Norway reports Omicron cases linked to Christmas party

The Norwegian Institute of Public Health said that those affected lived in Oslo and surrounding municipalities
Norway reports Omicron cases linked to Christmas party

The city of Oslo on Wednesday urged people who visited two restaurants in the capital to be tested. One reportedly was where the Christmas party was held. File picture: Burak K/Pexels

At least 50 people in and around Norway’s capital have been infected with the Omicron coronavirus variant, with the cases connected to a Norwegian company’s Christmas party in an Oslo restaurant, officials have said.

The Norwegian Institute of Public Health said that those affected lived in Oslo and surrounding municipalities, and that “the infection detection team in Oslo has contacted the municipalities concerned to start infection detection”.

The government agency said there was “a high vaccination coverage” in the group, adding that overall “more than 50 cases” had been recorded in Norway. The country’s first two cases were announced on Monday.

“More cases are expected. Effective tracing is being done to limit transmission routes and prevent major outbreaks,” the Oslo Municipality said in a statement.

The city of Oslo on Wednesday urged people who visited two restaurants in the capital to be tested. One reportedly was where the Christmas party was held.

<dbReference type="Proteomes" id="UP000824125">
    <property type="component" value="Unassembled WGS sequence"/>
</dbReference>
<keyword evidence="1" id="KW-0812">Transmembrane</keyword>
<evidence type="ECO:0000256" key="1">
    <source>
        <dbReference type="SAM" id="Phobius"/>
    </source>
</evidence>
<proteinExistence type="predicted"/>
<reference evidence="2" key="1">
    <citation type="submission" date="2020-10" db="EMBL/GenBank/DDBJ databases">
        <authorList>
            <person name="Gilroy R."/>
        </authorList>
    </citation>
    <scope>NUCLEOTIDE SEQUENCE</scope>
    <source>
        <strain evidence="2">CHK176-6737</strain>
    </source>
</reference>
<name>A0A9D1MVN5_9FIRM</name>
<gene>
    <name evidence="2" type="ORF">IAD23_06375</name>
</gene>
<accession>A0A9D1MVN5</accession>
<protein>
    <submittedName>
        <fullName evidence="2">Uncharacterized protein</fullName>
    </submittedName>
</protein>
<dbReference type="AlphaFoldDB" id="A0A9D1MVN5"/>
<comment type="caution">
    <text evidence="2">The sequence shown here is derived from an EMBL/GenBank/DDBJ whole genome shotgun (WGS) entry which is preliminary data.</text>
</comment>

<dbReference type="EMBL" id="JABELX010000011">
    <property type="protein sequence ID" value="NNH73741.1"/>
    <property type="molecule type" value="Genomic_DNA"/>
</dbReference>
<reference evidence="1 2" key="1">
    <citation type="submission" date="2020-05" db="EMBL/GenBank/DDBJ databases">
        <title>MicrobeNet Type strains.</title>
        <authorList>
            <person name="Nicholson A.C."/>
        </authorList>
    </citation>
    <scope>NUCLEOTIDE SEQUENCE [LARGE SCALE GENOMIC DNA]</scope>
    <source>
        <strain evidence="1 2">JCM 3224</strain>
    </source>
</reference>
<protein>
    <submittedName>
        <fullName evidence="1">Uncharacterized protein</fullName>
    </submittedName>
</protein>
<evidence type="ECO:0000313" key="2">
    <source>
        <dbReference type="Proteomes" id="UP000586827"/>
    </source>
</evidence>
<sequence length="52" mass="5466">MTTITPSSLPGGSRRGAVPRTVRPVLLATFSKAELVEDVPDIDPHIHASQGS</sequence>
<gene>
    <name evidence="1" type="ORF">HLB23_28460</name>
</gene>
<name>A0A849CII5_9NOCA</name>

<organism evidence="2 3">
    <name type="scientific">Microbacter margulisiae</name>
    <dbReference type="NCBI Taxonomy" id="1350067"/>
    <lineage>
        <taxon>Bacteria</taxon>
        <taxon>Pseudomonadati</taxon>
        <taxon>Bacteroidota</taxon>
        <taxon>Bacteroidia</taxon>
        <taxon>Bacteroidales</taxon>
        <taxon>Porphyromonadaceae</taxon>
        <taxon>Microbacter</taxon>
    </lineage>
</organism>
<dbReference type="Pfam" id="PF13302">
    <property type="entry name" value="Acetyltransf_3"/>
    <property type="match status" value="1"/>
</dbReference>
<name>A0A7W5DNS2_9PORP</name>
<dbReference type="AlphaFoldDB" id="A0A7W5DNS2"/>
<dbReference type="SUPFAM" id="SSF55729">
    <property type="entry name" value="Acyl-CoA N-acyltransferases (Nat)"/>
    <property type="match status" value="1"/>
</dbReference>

It is customary in Scandinavia for companies, associations and individuals to hold Christmas parties in the weeks leading up to Christmas Eve.

Much remains unknown about the new variant, including whether it is more contagious, as some health authorities suspect, whether it makes people more seriously ill, and whether it can undermine vaccines.

Restrictions

But in response to Omicron, the Norwegian government said new national and regional restrictions would take effect from Friday.

Norwegian prime minister Jonas Gahr Store said the strictest measures were regional and would apply to Oslo – a city of nearly 700,000 – and surrounding municipalities.

He said they included working from home where possible, a 100-person attendance limit at private indoor events in public places or rented venues, and restaurants and bars having to register patrons.

Nationally, anyone entering Norway must be tested within 24 hours, either at the border, at a public test station or by self-test. If a rapid test comes back positive, a traveller must take a PCR test within 24 hours, the government said.

“It is likely that the Omicron variant will spread in Norway, and that is why the government believes in stricter measures,” Mr Gahr Store said.

Health minister Ingvild Kjerkol added that the situation was “worrying” and “we now pull the brake”.

On Tuesday, Norway recommended the use of face masks on public transport and in shops and shopping malls.

“We still have to keep our distance to get control of the spread of infection, but that does not mean that we cannot have good contact with each other,” Mr Gahr Store said.

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